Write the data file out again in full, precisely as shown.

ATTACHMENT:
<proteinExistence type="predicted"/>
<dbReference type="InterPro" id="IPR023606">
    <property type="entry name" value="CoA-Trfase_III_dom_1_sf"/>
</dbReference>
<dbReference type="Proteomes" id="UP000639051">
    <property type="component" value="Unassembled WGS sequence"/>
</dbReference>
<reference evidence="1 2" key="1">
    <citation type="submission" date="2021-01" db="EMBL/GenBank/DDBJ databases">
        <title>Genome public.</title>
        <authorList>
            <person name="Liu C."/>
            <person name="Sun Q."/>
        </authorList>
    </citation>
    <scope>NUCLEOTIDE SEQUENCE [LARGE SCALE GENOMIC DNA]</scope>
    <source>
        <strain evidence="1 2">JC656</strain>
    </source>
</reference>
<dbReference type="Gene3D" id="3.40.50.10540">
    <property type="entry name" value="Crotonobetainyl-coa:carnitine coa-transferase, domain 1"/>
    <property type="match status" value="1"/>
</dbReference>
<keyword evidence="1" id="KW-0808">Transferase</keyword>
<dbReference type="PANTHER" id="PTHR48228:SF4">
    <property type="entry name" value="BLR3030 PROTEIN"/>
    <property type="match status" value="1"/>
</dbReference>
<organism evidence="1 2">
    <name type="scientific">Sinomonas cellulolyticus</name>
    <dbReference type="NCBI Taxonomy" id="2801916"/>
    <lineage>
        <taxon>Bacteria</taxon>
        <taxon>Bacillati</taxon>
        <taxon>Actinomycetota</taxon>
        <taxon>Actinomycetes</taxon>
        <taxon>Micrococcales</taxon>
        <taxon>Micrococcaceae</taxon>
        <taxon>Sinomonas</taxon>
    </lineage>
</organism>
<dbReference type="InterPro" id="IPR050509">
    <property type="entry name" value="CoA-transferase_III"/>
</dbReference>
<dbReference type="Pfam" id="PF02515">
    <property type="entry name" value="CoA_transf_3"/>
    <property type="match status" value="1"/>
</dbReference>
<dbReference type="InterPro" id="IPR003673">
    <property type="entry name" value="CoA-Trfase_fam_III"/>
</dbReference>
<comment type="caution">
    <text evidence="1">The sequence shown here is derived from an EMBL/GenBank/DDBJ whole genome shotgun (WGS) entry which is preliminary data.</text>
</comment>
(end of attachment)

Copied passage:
<proteinExistence type="predicted"/>
<dbReference type="InterPro" id="IPR023606">
    <property type="entry name" value="CoA-Trfase_III_dom_1_sf"/>
</dbReference>
<dbReference type="Proteomes" id="UP000639051">
    <property type="component" value="Unassembled WGS sequence"/>
</dbReference>
<reference evidence="1 2" key="1">
    <citation type="submission" date="2021-01" db="EMBL/GenBank/DDBJ databases">
        <title>Genome public.</title>
        <authorList>
            <person name="Liu C."/>
            <person name="Sun Q."/>
        </authorList>
    </citation>
    <scope>NUCLEOTIDE SEQUENCE [LARGE SCALE GENOMIC DNA]</scope>
    <source>
        <strain evidence="1 2">JC656</strain>
    </source>
</reference>
<dbReference type="Gene3D" id="3.40.50.10540">
    <property type="entry name" value="Crotonobetainyl-coa:carnitine coa-transferase, domain 1"/>
    <property type="match status" value="1"/>
</dbReference>
<keyword evidence="1" id="KW-0808">Transferase</keyword>
<dbReference type="PANTHER" id="PTHR48228:SF4">
    <property type="entry name" value="BLR3030 PROTEIN"/>
    <property type="match status" value="1"/>
</dbReference>
<organism evidence="1 2">
    <name type="scientific">Sinomonas cellulolyticus</name>
    <dbReference type="NCBI Taxonomy" id="2801916"/>
    <lineage>
        <taxon>Bacteria</taxon>
        <taxon>Bacillati</taxon>
        <taxon>Actinomycetota</taxon>
        <taxon>Actinomycetes</taxon>
        <taxon>Micrococcales</taxon>
        <taxon>Micrococcaceae</taxon>
        <taxon>Sinomonas</taxon>
    </lineage>
</organism>
<dbReference type="InterPro" id="IPR050509">
    <property type="entry name" value="CoA-transferase_III"/>
</dbReference>
<dbReference type="Pfam" id="PF02515">
    <property type="entry name" value="CoA_transf_3"/>
    <property type="match status" value="1"/>
</dbReference>
<dbReference type="InterPro" id="IPR003673">
    <property type="entry name" value="CoA-Trfase_fam_III"/>
</dbReference>
<comment type="caution">
    <text evidence="1">The sequence shown here is derived from an EMBL/GenBank/DDBJ whole genome shotgun (WGS) entry which is preliminary data.</text>
</comment>